Food has been snackified and liquified in an effort to mold it to fit our on the go lifestyles. We've fallen into the habit of desk top dining, kerbside crunching, gobbling and gulping on the go. But as our consciousness around the role food plays in our lives evolves to recognise the value that eating together brings to our physical, mental and social health and wellbeing, the future of food will see it return to the table.
Eating together enhances relationships
While talking with a colleague recently he was saying how relieved he was that he had been able to develop such a great relationship with his teenage step son. A challenging time of life for anyone, he put the success of the relationship down to the fact that each day, they sit down together as a family to eat dinner, taking their time, sitting around a table and talking. This daily ritual provides the space for his step son to open up and talk, to connect with him in a relaxed and meaningful way. An opportunity to communicate that otherwise doesn't exist in their on the go lifestyles.
Eating food around a table with others allows for connections to form with those important to us. It’s one way of nurturing valuable relationships.
Eating together enhances our health
What common sense will tell us is true, research has confirmed. In families with teenagers, those who eat dinner together more frequently have higher wellbeing scores, lower rates of depression and are more likely to be a healthy weight. With 1 in 5 Australians suffering a mental health problem at some point in their life, connecting through food, that’s eaten with others around a table, is one way to enhance our wellbeing.
How, when and with who we eat is as important as what we eat.
Eating together enhances brand engagement
Masterfoods recognised the value that eating together has for families in their Make Dinner Time Matter campaign while a Canadian company, Presidents Choice, has initiated a campaign based onthe hashtag #EatTogether with an emotionally compelling video in support. Companies are now recognising that 'health' is much more than physical wellbeing - it also incorporates mental, spiritual and social aspects and food can be a facilitator in each of these areas.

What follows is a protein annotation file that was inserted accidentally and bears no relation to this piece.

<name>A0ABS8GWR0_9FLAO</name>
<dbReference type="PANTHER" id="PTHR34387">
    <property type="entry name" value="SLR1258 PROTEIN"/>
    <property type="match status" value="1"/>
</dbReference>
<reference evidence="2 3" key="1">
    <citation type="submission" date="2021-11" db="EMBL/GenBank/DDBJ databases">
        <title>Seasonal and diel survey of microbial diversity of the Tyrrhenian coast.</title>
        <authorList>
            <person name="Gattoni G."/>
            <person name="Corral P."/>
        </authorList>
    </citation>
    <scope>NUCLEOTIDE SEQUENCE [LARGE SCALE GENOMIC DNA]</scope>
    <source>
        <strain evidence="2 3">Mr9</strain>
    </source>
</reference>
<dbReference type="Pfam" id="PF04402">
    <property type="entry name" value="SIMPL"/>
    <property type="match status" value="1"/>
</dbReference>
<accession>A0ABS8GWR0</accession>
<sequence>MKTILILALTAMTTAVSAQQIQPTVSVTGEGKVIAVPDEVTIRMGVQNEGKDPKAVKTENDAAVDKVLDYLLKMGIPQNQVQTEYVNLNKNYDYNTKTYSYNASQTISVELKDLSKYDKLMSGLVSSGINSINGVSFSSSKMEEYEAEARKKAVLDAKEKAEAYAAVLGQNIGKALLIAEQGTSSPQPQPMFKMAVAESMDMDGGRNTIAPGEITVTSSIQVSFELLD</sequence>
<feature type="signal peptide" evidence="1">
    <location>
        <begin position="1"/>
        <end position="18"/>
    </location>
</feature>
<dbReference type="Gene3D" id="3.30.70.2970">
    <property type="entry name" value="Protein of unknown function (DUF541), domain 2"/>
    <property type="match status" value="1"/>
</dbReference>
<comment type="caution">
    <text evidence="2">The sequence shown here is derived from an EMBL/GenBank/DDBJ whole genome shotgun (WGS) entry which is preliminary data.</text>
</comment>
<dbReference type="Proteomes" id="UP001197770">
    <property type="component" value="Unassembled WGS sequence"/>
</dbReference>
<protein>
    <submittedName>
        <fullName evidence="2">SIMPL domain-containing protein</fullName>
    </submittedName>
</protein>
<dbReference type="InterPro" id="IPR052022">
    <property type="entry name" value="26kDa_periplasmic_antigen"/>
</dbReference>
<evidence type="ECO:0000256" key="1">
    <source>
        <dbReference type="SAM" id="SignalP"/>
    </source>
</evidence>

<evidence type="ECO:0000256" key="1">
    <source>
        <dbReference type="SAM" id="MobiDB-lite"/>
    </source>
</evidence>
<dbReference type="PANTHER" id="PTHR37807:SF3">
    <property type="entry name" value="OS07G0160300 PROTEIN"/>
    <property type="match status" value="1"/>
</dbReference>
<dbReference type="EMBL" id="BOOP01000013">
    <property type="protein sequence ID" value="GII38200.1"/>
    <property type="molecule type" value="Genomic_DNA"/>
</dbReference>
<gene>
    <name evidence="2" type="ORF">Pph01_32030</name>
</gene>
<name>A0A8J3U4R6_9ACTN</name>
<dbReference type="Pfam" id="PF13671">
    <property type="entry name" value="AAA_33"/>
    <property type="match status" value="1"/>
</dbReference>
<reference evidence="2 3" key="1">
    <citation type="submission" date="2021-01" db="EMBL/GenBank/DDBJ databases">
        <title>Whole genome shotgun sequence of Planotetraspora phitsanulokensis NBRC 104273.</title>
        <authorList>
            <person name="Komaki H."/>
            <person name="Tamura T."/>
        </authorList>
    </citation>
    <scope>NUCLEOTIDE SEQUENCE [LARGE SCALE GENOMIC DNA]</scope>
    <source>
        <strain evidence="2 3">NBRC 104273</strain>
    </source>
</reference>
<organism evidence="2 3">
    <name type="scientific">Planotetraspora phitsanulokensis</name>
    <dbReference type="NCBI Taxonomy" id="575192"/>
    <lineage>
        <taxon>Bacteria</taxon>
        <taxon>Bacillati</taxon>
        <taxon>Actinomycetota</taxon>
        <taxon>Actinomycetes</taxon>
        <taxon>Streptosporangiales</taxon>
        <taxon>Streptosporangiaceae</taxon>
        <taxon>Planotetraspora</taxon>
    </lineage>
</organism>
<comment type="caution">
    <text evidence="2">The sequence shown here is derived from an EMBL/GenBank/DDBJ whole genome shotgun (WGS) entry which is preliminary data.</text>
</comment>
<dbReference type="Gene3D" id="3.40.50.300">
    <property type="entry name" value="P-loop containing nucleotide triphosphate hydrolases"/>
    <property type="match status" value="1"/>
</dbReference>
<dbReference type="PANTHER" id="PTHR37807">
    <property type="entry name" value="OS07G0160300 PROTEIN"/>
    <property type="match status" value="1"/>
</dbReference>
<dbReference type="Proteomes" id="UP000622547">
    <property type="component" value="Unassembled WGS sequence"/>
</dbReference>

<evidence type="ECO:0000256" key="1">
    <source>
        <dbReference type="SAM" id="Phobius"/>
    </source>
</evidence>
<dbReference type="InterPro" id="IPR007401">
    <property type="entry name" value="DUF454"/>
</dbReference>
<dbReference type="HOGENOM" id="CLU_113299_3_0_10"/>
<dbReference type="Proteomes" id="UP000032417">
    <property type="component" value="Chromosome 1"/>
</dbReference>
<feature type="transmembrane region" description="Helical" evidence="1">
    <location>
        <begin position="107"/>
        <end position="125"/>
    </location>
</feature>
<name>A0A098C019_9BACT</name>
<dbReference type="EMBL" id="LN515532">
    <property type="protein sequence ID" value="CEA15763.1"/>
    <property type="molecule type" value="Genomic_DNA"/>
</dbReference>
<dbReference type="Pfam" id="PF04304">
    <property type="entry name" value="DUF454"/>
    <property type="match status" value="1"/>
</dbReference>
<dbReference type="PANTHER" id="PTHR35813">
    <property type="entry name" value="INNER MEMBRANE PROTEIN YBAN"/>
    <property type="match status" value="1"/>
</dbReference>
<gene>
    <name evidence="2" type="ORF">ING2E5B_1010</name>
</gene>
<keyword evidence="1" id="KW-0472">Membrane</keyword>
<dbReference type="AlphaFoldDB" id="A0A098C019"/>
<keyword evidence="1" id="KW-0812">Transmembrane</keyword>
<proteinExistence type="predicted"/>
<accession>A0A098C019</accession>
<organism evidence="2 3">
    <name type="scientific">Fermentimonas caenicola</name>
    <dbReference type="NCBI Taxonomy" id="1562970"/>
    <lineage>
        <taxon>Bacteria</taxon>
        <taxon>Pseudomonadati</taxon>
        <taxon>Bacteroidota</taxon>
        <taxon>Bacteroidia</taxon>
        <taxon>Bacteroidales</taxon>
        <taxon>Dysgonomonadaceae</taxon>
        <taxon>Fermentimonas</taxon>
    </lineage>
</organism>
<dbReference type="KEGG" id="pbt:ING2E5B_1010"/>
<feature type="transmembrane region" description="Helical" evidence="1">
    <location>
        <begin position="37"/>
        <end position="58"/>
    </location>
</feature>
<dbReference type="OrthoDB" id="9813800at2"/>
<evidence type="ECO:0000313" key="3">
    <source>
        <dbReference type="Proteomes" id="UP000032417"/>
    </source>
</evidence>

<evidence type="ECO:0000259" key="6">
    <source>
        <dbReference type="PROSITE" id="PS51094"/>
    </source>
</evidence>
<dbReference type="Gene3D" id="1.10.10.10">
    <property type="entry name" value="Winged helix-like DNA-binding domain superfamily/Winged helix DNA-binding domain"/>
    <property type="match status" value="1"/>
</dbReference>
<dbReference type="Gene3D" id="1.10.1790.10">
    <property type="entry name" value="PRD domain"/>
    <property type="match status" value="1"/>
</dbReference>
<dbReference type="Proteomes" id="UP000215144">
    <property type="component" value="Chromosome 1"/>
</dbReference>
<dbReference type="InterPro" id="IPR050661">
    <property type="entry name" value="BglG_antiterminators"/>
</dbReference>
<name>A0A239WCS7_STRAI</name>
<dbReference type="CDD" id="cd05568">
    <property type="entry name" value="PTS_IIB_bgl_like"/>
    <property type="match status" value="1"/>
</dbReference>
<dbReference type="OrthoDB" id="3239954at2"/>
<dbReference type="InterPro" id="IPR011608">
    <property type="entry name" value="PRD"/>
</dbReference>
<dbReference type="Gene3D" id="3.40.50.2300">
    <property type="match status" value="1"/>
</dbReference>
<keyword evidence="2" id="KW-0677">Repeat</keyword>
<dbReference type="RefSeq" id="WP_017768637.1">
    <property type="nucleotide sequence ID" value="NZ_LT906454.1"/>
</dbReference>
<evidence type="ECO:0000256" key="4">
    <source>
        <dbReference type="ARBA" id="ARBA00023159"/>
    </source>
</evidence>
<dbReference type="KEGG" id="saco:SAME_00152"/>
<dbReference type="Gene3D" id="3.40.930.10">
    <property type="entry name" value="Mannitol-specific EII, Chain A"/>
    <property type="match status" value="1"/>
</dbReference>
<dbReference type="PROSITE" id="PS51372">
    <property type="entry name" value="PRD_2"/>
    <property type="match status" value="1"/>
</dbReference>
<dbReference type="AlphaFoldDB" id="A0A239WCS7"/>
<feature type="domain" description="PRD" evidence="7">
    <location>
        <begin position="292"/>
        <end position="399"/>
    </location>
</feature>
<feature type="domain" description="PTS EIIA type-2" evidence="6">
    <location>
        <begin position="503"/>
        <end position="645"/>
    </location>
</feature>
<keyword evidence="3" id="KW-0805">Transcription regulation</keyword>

The future is about connections
While we often follow trends that are linked to the physical attributes of foods, such as convenience, nutritional features, packaging formats and price, supporting the value of eating together with others, provides another avenue for significant brand engagement.
This approach has the potential to connect with consumers by aligning with their values and beliefs. Encouraging the habit of eating together, provides those in the business of food with the opportunity to contribute to better personal and community health and to differentiate in the market by developing and demonstrating brand values that support the enjoyment of food.
3 useful questions to ask:
- What social aspects of eating do we encourage in our advertising and communications?
- Does our marketing support eating together with friends and family?
- Is there another element we could introduce that supports the value of eating with others?
Encouraging connections with others with food as a facilitator will increasingly create shared value with consumers in the future.